The trial of the Attorney General is due to hear from another of the former directors of Street Heritage, Jamie Irving.
Yesterday, his father was told he’d happily dish out ‘allegations of dishonesty against anyone standing in his way’.
A court's also heard how Jonathan Irving tried to sue senior figures in the Manx government for losses after his company was wound up.
Mr Irving was at the centre of proceedings yesterday on day two of the re-trial of the Island’s Attorney General, Stephen Harding.
Fifty-two-year-old Mr Harding – who is currently suspended from his role as the government's senior legal adviser - is accused of perjury and committing acts against public justice, relating to the winding up of Mr Irving's firm Street Heritage in 2010.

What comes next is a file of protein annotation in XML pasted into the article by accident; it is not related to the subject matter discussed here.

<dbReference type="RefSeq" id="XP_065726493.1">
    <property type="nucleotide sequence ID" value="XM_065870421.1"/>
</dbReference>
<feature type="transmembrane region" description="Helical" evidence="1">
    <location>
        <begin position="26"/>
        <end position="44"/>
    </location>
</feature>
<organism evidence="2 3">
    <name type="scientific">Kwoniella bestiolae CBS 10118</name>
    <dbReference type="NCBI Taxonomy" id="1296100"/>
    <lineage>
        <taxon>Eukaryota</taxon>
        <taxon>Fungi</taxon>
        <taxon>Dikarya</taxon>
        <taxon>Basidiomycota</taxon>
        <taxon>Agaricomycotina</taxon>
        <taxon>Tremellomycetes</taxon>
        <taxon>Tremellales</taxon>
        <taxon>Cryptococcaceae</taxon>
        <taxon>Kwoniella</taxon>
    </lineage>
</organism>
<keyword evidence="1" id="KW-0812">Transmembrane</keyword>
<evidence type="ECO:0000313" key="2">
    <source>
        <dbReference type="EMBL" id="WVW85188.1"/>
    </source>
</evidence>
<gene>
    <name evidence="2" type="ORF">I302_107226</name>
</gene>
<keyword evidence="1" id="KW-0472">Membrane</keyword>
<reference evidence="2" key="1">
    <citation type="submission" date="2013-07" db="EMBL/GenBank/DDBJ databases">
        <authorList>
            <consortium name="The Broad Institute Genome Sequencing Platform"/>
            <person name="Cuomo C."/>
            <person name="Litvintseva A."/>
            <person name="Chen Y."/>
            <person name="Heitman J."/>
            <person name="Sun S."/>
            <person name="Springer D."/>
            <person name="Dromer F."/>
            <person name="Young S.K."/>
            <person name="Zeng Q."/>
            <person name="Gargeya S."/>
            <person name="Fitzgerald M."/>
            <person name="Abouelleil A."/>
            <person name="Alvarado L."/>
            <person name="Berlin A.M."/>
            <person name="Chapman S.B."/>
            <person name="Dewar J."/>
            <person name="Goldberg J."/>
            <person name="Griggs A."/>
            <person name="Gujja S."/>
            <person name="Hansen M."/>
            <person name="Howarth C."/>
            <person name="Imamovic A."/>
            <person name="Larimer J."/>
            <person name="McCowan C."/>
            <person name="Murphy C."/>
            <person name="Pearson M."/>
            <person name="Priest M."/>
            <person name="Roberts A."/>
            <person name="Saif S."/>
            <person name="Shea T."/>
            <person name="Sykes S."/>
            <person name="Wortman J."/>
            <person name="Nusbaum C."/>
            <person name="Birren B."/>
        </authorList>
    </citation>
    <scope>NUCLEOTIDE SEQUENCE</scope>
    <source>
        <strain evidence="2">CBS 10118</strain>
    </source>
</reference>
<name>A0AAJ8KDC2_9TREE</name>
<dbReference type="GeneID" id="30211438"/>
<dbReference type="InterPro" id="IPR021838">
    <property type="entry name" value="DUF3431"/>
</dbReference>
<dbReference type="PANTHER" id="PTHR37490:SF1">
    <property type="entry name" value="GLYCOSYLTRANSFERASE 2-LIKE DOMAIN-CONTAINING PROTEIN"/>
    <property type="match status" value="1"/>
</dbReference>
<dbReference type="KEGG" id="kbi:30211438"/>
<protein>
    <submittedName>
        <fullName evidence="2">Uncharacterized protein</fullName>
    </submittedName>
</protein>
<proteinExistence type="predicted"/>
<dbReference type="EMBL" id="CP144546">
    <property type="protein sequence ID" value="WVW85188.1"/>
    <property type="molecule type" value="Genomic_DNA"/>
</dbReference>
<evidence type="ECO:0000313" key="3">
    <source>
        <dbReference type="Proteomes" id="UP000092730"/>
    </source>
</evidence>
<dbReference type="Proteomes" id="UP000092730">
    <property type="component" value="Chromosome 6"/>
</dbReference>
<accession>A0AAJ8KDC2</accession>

The court heard how Mr Irving and his son Jamie put together a proposal which highlighted how they had been affected after the company was wound-up.
They set their reputational damage at £1 million, Mr Irving’s personal damage at half a million pounds and even cited a loss of focus from his youngest daughter - who was due to sit her GCSEs a few months later - at £600,000.
This was based on her getting good results and earning an average of £15,000 a year over a 40 year career.
That claim was later reduced to £50,000.
As well as claiming damage to his reputation, Mr Irving also accused senior government figures of dishonesty, seeking £3.2 million worth of damages for ruination of reputation and loss of future earnings – a petition which was struck out.
David Farrer QC told Mr Irving his claims for loss to his reputation and business were ‘ludicrously extravagant’ and ‘grossly inflated’.
‘I resent that greatly,’ replied Mr Irving, ‘we did everything we could to get the company on its feet.’